Law360 (June 7, 2021, 8:43 PM EDT) -- In-N-Out is fighting Zurich American Insurance Co. to keep its pandemic coverage suit alive, telling a California federal court that the insurer's dismissal bid relies too heavily on suits that don't allege the presence of the coronavirus in an insured property.
As of September last year, over 800 In-N-Out workers have been diagnosed with COVID-19, the respiratory disease caused by the coronavirus, the Golden State burger chain said Friday. It asserted that this actual presence of the disease, coupled with government shutdown orders, caused an insurable loss under its "all-risk" Zurich policy.
Citing the "evolving science" surrounding the virus, In-N-Out said it wouldn't be appropriate for the court to decide on Zurich's dismissal bid absent more expert opinion and scientific evidence. It said the presence of the virus causes direct physical loss by suffusing the air with virus particles that can linger even when surfaces are cleaned.
"A determination that the virus cannot cause loss of use of, impair or alter property is contrary to In-N-Out's factual allegations (and science)," the chain said in a memorandum. "So long as anyone infected with the virus is present inside the building they continue to shed virus particles adding to the existing virus," it added.
Zurich asked the court in February to dismiss In-N-Out's suit, saying the famed eatery didn't allege the kind of physical loss or damage required for coverage. It said its policy contained an exclusion for "loss of use" of property that precluded coverage for losses resulting from government-ordered restrictions. It added that those restrictions actually allowed In-N-Out properties to remain in use for food preparation and curbside pick up.
In-N-Out, Zurich claimed, "has not alleged, and cannot allege, that the COVID-19 virus, even if present on-site, physically changes the structural integrity of any insured location or renders any location unusable or unfit for human occupancy."
On Friday, In-N-Out reasserted that Zurich included no virus exclusion in its policy that would preclude coverage. It said 97 out of the 189 trial court cases Zurich cited as relevant to In-N-Out's case included a virus exclusion. And at least 160 of those cases also didn't allege the actual presence of the coronavirus in a place of business, it said.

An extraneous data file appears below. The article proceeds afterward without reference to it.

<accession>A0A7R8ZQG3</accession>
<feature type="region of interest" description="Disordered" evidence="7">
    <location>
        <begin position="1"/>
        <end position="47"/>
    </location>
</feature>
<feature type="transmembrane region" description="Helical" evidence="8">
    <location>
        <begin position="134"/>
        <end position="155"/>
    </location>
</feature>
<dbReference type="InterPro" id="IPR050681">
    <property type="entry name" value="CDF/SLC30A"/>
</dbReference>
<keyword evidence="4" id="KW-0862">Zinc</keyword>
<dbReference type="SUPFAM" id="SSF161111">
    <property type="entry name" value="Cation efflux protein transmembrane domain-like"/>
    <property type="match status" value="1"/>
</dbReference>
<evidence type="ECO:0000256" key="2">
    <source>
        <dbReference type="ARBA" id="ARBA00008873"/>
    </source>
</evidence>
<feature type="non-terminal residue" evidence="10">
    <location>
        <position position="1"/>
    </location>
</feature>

Zurich has faced more pandemic coverage suits than almost every other major insurance group, according to data compiled by the University of Pennsylvania Carey Law School. Its 167 suits is second to Hartford Financial Services Group Inc.'s 244.
Last week, the owner of fashion giants Versace, Jimmy Choo and Michael Kors also fought an attempt by Zurich to dismiss its $500 million pandemic coverage suit in New Jersey state court. Capri Holdings Ltd. also pointed to hundreds of infected employees as proof of the virus's presence in its retail locations.
Last month, the owner of LA Fitness combined two pandemic loss suits into one $950 million action against insurers including Zurich in Washington state court.
And in April, a Florida restaurant chain asked the Eleventh Circuit to revive its virus loss suit, saying its Zurich Edge policy doesn't require policyholders to go through a "period of restoration" to show property repairs. Lindenwood Female College of Saint Charles, Missouri, also asked the court to keep alive a proposed class action for virus coverage.
Counsel for In-N-Out declined to comment on Friday's action.
Counsel for Zurich did not immediately respond to a request for comment.
In-N-Out is represented by Robert L. Wallan, Mariah L. Brandt and Rebecca Tierney of Pillsbury Winthrop Shaw Pittman LLP.
Zurich is represented by Sylvia Chiu, Alanna G. Clair, Shari L. Klevens and Connor M. Scott of Dentons, and by Jonathan R. Gross of Mound Cotton Wollan and Greengrass LLP.
The case is In-N-Out Burgers v. Zurich American Insurance Co., case number 8:20-cv-01000, in the U.S. District Court for the Central District of California.
--Additional reporting by Daphne Zhang. Editing by Leah Bennett.
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